75 Pegasi has been calculated as 2.06 times bigger than the Sun.The Sun's radius is 695,800km, therefore the star's radius is an estimated 1,431,726.87.km.

75 Pegasi Apparent and Absolute Magnitudes

75 Pegasi has an apparent magnitude of 5.49 which is how bright we see the star from Earth. Apparent Magnitude is also known as Visual Magnitude. If you used the 1997 Parallax value, you would get an absolute magnitude of 1.17 If you used the 2007 Parallax value, you would get an absolute magnitude of 1.22. Magnitude, whether it be apparent/visual or absolute magnitude is measured by a number, the smaller the number, the brighter the Star is. Our own Sun is the brightest star and therefore has the lowest of all magnitudes, -26.74. A faint star will have a high number.

Distance to 75 Pegasi

Using the original Hipparcos data that was released in 1997, the parallax to the star was given as 13.65 which gave the calculated distance to 75 Pegasi as 238.95 light years away from Earth or 73.26 parsecs. It would take a spaceship travelling at the speed of light, 238.95 years to get there. We don't have the technology or spaceship that can carry people over that distance yet.

In 2007, Hipparcos data was revised with a new parallax of 14.01 which put 75 Pegasi at a distance of 232.81 light years or 71.38 parsecs. It should not be taken as though the star is moving closer or further away from us. It is purely that the distance was recalculated.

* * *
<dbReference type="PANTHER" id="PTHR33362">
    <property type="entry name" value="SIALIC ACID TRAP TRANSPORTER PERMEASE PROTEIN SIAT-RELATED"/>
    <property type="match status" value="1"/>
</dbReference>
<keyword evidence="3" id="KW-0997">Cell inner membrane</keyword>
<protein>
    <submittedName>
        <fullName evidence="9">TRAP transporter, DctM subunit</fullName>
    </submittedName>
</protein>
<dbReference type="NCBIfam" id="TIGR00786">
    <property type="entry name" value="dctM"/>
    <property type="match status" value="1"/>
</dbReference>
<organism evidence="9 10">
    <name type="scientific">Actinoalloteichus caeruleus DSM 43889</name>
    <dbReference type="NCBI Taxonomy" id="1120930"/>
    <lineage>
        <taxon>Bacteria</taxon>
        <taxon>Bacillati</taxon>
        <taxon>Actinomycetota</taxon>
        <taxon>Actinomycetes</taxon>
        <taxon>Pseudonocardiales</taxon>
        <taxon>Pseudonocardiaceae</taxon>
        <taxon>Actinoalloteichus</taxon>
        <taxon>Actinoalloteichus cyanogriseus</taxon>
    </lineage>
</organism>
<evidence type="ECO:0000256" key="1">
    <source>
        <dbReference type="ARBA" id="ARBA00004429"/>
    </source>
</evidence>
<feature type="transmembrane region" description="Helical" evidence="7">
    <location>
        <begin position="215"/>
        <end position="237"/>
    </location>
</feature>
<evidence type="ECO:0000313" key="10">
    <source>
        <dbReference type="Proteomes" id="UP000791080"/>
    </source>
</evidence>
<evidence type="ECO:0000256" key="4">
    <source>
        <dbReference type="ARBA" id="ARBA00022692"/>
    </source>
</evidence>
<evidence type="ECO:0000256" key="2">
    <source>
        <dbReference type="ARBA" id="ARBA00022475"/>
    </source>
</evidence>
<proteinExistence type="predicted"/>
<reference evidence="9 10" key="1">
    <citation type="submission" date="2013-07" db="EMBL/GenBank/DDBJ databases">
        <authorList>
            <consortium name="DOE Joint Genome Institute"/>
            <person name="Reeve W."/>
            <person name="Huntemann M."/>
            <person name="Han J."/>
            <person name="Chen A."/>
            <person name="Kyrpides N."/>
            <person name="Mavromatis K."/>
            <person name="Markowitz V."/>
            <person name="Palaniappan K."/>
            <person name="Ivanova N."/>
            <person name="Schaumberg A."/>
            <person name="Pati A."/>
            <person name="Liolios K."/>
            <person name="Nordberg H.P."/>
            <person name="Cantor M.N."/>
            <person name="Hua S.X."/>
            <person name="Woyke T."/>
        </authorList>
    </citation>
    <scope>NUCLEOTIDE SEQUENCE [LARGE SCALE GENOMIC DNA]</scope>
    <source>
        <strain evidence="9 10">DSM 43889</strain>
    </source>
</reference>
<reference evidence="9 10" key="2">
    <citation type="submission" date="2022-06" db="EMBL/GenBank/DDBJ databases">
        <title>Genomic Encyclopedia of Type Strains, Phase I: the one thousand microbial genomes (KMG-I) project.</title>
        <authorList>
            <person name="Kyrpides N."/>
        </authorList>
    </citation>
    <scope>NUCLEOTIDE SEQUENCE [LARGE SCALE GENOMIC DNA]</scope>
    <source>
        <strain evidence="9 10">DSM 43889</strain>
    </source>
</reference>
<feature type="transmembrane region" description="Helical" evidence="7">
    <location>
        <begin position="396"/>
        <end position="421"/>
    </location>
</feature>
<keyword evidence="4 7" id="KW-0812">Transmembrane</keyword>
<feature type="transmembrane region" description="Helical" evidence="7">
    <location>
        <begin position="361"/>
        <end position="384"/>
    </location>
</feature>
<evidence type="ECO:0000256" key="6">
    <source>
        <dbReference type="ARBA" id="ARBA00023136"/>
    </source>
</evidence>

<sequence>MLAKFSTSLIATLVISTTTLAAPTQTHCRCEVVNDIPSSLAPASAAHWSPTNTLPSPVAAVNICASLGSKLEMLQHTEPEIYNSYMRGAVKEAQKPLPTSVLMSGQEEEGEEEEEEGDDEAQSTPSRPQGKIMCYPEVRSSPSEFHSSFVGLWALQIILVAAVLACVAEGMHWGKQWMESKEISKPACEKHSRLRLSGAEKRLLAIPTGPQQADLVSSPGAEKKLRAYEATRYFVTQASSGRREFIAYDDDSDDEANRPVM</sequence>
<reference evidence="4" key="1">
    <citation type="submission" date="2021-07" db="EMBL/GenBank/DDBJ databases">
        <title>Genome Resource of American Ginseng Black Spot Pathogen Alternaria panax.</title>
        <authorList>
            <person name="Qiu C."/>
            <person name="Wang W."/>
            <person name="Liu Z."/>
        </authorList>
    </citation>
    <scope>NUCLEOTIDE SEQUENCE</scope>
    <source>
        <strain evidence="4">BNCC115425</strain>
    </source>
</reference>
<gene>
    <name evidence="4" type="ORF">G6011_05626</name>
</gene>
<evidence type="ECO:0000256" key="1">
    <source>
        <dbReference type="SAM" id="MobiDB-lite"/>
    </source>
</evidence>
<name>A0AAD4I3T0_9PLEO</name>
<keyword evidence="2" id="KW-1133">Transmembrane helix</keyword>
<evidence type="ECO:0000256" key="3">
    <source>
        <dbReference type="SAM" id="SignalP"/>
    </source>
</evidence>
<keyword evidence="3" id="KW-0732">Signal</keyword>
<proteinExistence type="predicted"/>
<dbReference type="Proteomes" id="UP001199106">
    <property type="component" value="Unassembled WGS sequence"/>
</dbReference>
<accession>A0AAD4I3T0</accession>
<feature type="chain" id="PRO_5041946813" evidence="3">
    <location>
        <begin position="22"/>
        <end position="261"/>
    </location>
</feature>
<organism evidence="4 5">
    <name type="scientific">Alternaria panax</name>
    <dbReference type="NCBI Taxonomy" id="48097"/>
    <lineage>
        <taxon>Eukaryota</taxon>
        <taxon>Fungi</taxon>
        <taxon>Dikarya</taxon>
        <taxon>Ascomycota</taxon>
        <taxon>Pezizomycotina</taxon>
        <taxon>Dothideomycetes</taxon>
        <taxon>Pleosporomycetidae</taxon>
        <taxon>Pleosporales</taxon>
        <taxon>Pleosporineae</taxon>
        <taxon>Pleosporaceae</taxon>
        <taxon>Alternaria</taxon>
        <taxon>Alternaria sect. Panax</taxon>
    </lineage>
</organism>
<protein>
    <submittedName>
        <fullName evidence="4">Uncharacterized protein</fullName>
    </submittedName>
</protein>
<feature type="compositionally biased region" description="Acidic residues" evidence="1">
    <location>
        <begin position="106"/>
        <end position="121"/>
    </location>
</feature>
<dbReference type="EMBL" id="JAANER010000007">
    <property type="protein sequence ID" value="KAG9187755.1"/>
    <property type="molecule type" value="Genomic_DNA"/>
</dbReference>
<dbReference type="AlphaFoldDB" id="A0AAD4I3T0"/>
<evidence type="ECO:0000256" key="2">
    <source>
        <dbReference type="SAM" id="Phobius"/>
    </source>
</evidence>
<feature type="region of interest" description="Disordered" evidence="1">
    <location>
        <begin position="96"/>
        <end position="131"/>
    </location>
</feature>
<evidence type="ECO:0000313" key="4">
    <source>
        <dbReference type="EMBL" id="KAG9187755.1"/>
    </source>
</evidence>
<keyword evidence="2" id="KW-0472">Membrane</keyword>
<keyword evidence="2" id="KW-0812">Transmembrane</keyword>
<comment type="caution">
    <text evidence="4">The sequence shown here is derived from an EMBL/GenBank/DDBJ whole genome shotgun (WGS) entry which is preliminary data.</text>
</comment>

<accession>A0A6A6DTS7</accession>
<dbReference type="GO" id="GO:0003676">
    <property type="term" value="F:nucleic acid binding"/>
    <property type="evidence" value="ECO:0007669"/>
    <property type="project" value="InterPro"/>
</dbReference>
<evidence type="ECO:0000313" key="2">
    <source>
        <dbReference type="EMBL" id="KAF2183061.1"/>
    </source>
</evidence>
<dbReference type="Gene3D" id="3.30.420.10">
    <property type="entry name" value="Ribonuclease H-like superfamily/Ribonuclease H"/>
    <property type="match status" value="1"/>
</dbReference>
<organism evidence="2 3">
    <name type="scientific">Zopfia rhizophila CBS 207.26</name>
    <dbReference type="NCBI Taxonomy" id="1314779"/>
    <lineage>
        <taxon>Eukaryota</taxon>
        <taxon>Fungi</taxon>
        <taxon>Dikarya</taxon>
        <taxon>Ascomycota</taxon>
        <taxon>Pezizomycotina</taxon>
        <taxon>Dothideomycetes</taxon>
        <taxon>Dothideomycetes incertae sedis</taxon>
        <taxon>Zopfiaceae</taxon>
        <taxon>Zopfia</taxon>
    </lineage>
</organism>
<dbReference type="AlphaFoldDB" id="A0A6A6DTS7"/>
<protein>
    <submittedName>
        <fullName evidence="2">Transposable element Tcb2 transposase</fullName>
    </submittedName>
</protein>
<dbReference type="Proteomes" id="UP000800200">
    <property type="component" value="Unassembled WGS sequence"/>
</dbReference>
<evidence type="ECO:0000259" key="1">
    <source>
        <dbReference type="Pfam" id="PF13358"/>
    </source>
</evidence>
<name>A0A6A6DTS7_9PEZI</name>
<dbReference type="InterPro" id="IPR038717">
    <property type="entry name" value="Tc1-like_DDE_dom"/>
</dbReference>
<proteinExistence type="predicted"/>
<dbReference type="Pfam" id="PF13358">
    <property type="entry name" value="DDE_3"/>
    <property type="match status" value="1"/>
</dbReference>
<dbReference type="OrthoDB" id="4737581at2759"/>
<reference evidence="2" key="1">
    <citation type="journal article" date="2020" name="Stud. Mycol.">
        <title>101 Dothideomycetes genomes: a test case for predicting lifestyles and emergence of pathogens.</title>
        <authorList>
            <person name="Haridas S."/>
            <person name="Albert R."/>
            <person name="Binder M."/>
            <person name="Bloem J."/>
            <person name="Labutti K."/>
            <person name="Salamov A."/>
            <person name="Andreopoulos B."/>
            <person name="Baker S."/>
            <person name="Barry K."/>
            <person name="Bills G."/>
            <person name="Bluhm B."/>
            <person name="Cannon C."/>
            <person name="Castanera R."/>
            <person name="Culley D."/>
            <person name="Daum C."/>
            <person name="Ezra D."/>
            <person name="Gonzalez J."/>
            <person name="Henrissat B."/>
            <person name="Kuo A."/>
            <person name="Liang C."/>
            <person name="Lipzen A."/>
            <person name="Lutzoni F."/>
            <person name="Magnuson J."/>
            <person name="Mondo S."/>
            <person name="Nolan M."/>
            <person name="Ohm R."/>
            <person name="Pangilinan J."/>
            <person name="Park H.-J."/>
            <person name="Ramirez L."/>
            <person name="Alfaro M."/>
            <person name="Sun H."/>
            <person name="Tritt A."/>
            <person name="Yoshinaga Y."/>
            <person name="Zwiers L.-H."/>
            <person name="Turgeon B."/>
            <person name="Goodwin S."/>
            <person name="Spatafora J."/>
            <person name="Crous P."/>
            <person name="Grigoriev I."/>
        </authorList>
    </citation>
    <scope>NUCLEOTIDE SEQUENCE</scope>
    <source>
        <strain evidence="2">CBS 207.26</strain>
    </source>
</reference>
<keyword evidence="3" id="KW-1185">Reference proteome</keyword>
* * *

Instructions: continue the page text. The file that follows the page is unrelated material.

Variable Type of 75 Pegasi

The star is a eclipsing binary system Beta Lyrae (Sheliak) variable type which means that its size changes over time. The Variable Type is usually named after the first star of that type to be spotted. 75 Pegasi brightness ranges from a magnitude of 6.000 to a magnitude of 5.000 over its variable period. The smaller the magnitude, the brighter the star. Its variable/pulsating period lasts for 1.0 days (variability).

Source of Information

The source of the information if it has a Hip I.D. is from Simbad, the Hipparcos data library based at the University at Strasbourg, France. Hipparcos was a E.S.A. satellite operation launched in 1989 for four years. The items in red are values that I've calculated so they could well be wrong. Information regarding Stellar Age, Metallicity or Mass is from the E.U. Exoplanets. The information was obtained as of 12th Feb 2017.